This hike traverses two preserved tracts on the western slope of the Palisades - the 84-acre Rockleigh Woods Sanctuary, located in the Borough of Rockleigh, which purchased it in 1975, and the 134-acre Lamont Reserve, located in the Borough of Alpine, and purchased jointly by the County of Bergen, the Borough of Alpine and the Borough of Rockleigh in 1996. Both tracts were formerly part of...
This hike traverses two preserved tracts on the western slope of the Palisades - the 84-acre Rockleigh Woods Sanctuary, located in the Borough of Rockleigh, which purchased it in 1975, and the 134-acre Lamont Reserve, located in the Borough of Alpine, and purchased jointly by the County of Bergen, the Borough of Alpine and the Borough of Rockleigh in 1996. Both tracts were formerly part of Camp Alpine of the Greater New York Councils, Boy Scouts of America. A map is available at www.nynjtc.org/map/rockleigh-woods-lamont-reserve-trail-map.
From the parking area, follow a handicapped-accessible path to a playground, where a kiosk marks the start of the Hutcheon Trail. Follow this blue trail past a "Green Acres" sign into the woods. In a short distance, you'll notice two sets of triple yellow blazes. These mark the start of the yellow-blazed Sneden-Haring-Lamont Trail. Continue ahead, now following both yellow and blue blazes.
When the two trails diverge, turn left to continue on the yellow trail, which immediately crosses a wet area on rocks and begins to climb along an old woods road. After crossing a brook on rocks, the road becomes deeply eroded, and the trail has been relocated to a parallel route.
After rejoining the old road, the yellow trail passes the upper end of the red-blazed Roaring Ravine Trail and crosses Roaring Brook on rocks. Just beyond, at a junction with the white-blazed Lamont Rock Trail, follow the yellow trail as it turns right, leaving the road. The white and yellow trails are coaligned for about 50 feet. When the trails diverge, bear left to continue along the white trail, which follows a footpath through the woods, climbing gradually. Near the crest of the rise, the white trail turns sharply right and is joined by the Red Circle Trail of Camp Alpine, Greater New York Councils, Boy Scouts of America.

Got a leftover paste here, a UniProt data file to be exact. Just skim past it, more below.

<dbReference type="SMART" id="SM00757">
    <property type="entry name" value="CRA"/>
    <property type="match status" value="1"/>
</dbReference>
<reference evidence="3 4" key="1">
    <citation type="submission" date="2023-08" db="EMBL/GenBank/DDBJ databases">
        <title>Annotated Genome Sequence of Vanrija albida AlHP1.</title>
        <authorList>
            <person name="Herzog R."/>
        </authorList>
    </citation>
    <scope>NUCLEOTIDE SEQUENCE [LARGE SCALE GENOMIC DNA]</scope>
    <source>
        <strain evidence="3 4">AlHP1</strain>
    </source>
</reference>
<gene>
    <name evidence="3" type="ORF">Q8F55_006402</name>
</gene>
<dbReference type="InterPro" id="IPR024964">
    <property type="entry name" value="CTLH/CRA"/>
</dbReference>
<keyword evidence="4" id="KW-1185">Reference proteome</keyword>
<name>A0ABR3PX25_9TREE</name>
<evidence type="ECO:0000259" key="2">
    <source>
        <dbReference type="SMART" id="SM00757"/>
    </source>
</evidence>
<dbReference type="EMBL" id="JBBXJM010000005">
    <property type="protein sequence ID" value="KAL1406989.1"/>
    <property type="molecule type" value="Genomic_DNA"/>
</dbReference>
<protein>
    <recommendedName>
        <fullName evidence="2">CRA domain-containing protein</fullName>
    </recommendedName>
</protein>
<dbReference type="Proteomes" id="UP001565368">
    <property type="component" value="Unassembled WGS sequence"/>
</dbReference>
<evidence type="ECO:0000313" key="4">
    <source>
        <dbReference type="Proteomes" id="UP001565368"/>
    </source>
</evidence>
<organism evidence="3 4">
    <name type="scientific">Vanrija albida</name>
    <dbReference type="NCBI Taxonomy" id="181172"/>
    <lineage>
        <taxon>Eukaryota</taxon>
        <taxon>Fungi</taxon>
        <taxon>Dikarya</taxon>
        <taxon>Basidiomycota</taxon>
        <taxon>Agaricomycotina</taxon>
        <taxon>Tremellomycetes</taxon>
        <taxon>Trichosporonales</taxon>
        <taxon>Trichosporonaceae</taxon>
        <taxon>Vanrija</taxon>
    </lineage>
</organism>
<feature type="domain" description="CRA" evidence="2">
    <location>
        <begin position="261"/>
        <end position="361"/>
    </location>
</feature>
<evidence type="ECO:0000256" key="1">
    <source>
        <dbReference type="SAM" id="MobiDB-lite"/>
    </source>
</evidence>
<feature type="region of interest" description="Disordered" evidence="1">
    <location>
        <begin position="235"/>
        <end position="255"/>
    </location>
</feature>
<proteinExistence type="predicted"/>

Follow the joint white and red trails as they climb rather steeply on a footpath to the highest point in the preserve (440 feet), from where the Hudson River can be seen through the trees. Here, the trails turn left and begin to descend. Just before passing Lamont Rock (a huge boulder) on the right, the Red Circle Trail leaves to the left, but you should bear right and continue to follow the white trail, which descends steadily.
Further down the hill, the white trail passes between two old stone cisterns. Just beyond, you’ll come to a T-intersection. Here, the white trail turns right, but you should turn left onto the yellow-blazed Sneden-Haring-Lamont Trail, which continues to descend more gradually. As it approaches the southern boundary of the sanctuary, the yellow trail curves to the right. Soon, it bears right again and begins to head north.
The yellow trail parallels the sanctuary's boundary, crossing several small brooks on rocks. When it reaches the wider Roaring Brook, it turns right, parallels the brook for a short distance, then turns left and crosses the brook on rocks. The blue trail briefly joins here, and the red trail begins on the right, but you should continue ahead on the yellow trail, which makes several turns. When the yellow trail ends at a triple blaze, turn left and follow the blue trail back to the parking area where the hike began.